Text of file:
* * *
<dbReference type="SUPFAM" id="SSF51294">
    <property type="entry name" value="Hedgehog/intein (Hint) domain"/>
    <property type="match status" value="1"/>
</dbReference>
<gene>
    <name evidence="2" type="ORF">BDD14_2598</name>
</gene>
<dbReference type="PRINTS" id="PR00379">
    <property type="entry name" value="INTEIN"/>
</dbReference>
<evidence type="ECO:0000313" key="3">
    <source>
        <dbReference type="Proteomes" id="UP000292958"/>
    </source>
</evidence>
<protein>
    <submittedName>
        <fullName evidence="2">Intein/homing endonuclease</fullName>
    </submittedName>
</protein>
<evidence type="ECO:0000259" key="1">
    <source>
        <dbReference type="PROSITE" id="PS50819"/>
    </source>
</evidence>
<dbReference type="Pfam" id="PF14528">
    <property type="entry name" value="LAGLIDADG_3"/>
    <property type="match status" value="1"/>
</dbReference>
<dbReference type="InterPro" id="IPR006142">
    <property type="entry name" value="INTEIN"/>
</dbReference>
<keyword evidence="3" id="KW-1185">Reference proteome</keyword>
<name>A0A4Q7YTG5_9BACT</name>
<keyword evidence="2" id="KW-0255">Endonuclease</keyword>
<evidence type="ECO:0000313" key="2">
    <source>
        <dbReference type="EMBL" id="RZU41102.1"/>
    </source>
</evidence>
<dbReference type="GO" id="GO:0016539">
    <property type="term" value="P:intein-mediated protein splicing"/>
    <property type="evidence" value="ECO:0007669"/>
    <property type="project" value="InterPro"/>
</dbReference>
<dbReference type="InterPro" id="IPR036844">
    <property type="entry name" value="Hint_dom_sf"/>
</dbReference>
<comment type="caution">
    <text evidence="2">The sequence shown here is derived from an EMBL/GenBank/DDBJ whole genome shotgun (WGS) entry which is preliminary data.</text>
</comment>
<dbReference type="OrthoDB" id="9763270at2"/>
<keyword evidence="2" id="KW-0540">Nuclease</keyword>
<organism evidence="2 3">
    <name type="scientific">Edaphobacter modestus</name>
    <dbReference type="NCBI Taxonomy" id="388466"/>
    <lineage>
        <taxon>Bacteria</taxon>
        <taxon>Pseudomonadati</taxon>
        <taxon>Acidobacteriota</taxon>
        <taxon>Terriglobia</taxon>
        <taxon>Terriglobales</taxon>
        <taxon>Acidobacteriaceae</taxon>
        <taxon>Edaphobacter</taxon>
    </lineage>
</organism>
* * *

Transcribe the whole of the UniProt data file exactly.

<dbReference type="SUPFAM" id="SSF51294">
    <property type="entry name" value="Hedgehog/intein (Hint) domain"/>
    <property type="match status" value="1"/>
</dbReference>
<gene>
    <name evidence="2" type="ORF">BDD14_2598</name>
</gene>
<dbReference type="PRINTS" id="PR00379">
    <property type="entry name" value="INTEIN"/>
</dbReference>
<evidence type="ECO:0000313" key="3">
    <source>
        <dbReference type="Proteomes" id="UP000292958"/>
    </source>
</evidence>
<protein>
    <submittedName>
        <fullName evidence="2">Intein/homing endonuclease</fullName>
    </submittedName>
</protein>
<evidence type="ECO:0000259" key="1">
    <source>
        <dbReference type="PROSITE" id="PS50819"/>
    </source>
</evidence>
<dbReference type="Pfam" id="PF14528">
    <property type="entry name" value="LAGLIDADG_3"/>
    <property type="match status" value="1"/>
</dbReference>
<dbReference type="InterPro" id="IPR006142">
    <property type="entry name" value="INTEIN"/>
</dbReference>
<keyword evidence="3" id="KW-1185">Reference proteome</keyword>
<name>A0A4Q7YTG5_9BACT</name>
<keyword evidence="2" id="KW-0255">Endonuclease</keyword>
<evidence type="ECO:0000313" key="2">
    <source>
        <dbReference type="EMBL" id="RZU41102.1"/>
    </source>
</evidence>
<dbReference type="GO" id="GO:0016539">
    <property type="term" value="P:intein-mediated protein splicing"/>
    <property type="evidence" value="ECO:0007669"/>
    <property type="project" value="InterPro"/>
</dbReference>
<dbReference type="InterPro" id="IPR036844">
    <property type="entry name" value="Hint_dom_sf"/>
</dbReference>
<comment type="caution">
    <text evidence="2">The sequence shown here is derived from an EMBL/GenBank/DDBJ whole genome shotgun (WGS) entry which is preliminary data.</text>
</comment>
<dbReference type="OrthoDB" id="9763270at2"/>
<keyword evidence="2" id="KW-0540">Nuclease</keyword>
<organism evidence="2 3">
    <name type="scientific">Edaphobacter modestus</name>
    <dbReference type="NCBI Taxonomy" id="388466"/>
    <lineage>
        <taxon>Bacteria</taxon>
        <taxon>Pseudomonadati</taxon>
        <taxon>Acidobacteriota</taxon>
        <taxon>Terriglobia</taxon>
        <taxon>Terriglobales</taxon>
        <taxon>Acidobacteriaceae</taxon>
        <taxon>Edaphobacter</taxon>
    </lineage>
</organism>